A Humble Posture of Learning

November 21, 2019-

One of the things our parents instilled in my siblings and me is that it’s possible to learn from anyone.  I took that as a dictum to listen and to draw lessons from what someone does, as well as what is said.

Jordan Peterson’s tenth rule for life is just that:  “Learn from those who know what you don’t know.”  Watching and listening is always a good thing, when combined with the ability to discern right from wrong.  I can listen to someone describe how they snookered gullible people, in their old neighbourhood, and LEARN:  1). How not to let that person, or someone like him/her, take advantage of me; 2.  How not to treat a gullible person.  On the other hand, I can watch and listen, carefully, to a seasoned automobile engine mechanic demonstrate how to remove and replace the rings and valves of the engine, and maybe, given the right circumstances, perform the activity myself.

A Roma man, in Paris, after failing to con me into taking a ring that I had seen him drop on the sidewalk, decided to tell me of  other tricks that his rivals, on the Right Bank of the Seine, might try on me.  These tips came in handy, especially as when it started pouring rain, I only wanted to get back to my hotel.  Yes, the scams included “Monsieur, look! My uncle is coming, with his pedicab!!” (There was no pedicab, as my Roma friend had told me there wouldn’t be.   He had said that, if I looked on cue, two deft fingers would search my back pockets.  As it happened, I had only a soiled handkerchief in my  back right pocket, and nothing in my left, as my valuables were secure, elsewhere.)

One can also learn from observing others, and from overhearing them.  I try to keep that to a polite minimum, but it has often been beneficial, so long as I don’t try to inject myself into their business, without cause.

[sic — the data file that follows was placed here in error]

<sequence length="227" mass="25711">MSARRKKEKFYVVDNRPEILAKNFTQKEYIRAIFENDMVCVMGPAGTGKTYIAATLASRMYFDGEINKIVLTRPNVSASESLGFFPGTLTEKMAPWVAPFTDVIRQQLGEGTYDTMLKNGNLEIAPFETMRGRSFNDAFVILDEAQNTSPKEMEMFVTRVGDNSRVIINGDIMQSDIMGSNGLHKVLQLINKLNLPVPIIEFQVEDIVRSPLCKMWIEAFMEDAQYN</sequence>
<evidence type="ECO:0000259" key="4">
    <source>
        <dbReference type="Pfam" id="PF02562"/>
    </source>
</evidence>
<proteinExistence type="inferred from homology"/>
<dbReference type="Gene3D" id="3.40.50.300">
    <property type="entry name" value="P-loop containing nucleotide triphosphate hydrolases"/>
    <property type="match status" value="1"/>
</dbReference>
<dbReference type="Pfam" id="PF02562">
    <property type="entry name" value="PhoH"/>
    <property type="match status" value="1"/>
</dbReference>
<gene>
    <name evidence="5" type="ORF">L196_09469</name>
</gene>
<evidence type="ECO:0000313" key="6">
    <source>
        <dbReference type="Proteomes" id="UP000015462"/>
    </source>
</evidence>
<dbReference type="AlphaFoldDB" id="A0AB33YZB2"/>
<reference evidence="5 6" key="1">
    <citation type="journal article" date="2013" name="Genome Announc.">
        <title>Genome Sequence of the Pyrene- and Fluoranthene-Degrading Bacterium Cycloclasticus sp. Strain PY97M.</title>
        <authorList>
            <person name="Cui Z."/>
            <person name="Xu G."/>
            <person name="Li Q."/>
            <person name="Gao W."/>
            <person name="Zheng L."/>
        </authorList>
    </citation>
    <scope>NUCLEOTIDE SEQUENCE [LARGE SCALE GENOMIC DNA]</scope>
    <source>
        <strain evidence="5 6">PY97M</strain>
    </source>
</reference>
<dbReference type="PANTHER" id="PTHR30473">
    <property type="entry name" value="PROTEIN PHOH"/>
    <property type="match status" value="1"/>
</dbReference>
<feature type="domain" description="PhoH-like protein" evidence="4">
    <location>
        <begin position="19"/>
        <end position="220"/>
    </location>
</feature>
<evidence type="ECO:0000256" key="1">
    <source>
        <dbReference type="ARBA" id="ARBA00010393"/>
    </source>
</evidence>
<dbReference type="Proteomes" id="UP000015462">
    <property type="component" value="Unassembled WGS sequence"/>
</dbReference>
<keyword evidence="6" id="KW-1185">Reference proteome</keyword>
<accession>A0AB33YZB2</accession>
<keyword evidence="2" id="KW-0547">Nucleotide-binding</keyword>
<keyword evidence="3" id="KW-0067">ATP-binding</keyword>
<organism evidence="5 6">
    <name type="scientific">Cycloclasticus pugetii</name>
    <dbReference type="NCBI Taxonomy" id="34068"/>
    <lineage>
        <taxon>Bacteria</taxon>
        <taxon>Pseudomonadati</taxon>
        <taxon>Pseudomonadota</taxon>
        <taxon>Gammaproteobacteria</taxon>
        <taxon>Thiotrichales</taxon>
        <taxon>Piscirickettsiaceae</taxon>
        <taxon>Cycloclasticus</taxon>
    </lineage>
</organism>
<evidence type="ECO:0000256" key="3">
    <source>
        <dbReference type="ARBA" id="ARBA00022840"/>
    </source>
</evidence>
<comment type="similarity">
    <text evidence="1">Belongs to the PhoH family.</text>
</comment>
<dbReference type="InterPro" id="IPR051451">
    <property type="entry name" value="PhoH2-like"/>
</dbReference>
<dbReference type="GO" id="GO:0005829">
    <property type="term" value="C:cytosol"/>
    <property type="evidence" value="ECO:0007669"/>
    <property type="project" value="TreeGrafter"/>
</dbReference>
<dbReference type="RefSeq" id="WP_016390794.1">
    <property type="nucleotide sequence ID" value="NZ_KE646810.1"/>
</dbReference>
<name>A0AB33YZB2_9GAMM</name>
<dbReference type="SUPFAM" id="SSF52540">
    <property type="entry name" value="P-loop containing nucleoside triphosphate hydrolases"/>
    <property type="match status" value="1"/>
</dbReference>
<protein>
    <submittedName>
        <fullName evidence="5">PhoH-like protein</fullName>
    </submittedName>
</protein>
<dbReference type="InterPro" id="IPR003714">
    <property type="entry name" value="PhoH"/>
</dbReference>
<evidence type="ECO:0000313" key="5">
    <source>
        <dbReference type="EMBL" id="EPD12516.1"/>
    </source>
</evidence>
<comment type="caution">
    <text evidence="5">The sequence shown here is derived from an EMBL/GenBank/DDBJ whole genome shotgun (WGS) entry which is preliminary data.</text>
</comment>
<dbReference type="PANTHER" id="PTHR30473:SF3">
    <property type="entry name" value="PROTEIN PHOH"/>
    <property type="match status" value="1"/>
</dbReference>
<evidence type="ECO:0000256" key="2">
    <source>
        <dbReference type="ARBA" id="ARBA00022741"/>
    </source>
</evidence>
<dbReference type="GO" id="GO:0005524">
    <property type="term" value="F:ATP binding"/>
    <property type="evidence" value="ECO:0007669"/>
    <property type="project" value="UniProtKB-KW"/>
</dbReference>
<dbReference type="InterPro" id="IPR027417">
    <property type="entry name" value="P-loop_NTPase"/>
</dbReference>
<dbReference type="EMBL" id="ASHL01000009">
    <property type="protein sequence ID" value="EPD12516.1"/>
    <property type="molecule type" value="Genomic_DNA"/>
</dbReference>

The greater point is:  None of us knows everything, and those who pretend as much, fool few outside of their own circle-if even them.  Baha’u’llah prescribes adopting a humble posture of learning.  It is that which leads me to read, to observe what goes on around my Home Base, to stay abreast of  current events and to travel, when time avails itself.

9 thoughts on “A Humble Posture of Learning

  1. Hi Traveler.
    I can safely say that, listening to people talk, attentively, is something I learned to do, in the rooms. Not knowing how I was going to become a man myself, and knowing not how I was going to get on with my life, all those years ago, I listened. I listened to what everyone said, THEN I watched what they did. If the two did not match, I knew what not to do.

    Sitting in rooms day in and day out, one hears many things. From one side of the spectrum to the other. Good, Bad, and everything in between. I took on successful pursuits, and I let go the bad ones. I used good choices and eschewed bad ones. How I got sober was by doing what the smart people did, and ignoring what the less than smart people did.

    The rooms are a wealth of “just what not to do” that is for sure. But in the same token, there is a modicum of good stuff as well. It took me a long time to figure out who had it and who didn’t. Double digit years of listening.

    Also, it took me double digit years of self reflection to realize that I had something to transmit. Because I did not think myself very smart for a long time, based on what I was hearing from others. Also, to coin a phrase … “just because you have time, does not necessarily mean that you are sober!” Another long time learned lesson.

    Oprah says that every life is a class … use your life as a class. Every story matters, if we take the time to listen, not to respond, but to understand.

    J.

    Liked by 1 person

  2. I used to work in a ball park and bar. I took the entrance fee and told people they couldn’t take their beers into the parking lot (which resulted in many people throwing beers at me). Anyway, I had to go to the bathroom really bad, and I contacted the four wheeler to send someone from kitchen up. A boy my age came into view a few minutes later and told me W had relieved me. I was like, thank God! I gave him a box with 1000 dollars worth of cash and came back after the restroom and my box and the boy were gone. I was so embarrassed. I didn’t have to pay it back, but they started collecting money from the stand every hour, and I was allowed to use the bathroom. This was after I peed myself. I didn’t get yelled at, but I got a lecture.

    Liked by 1 person

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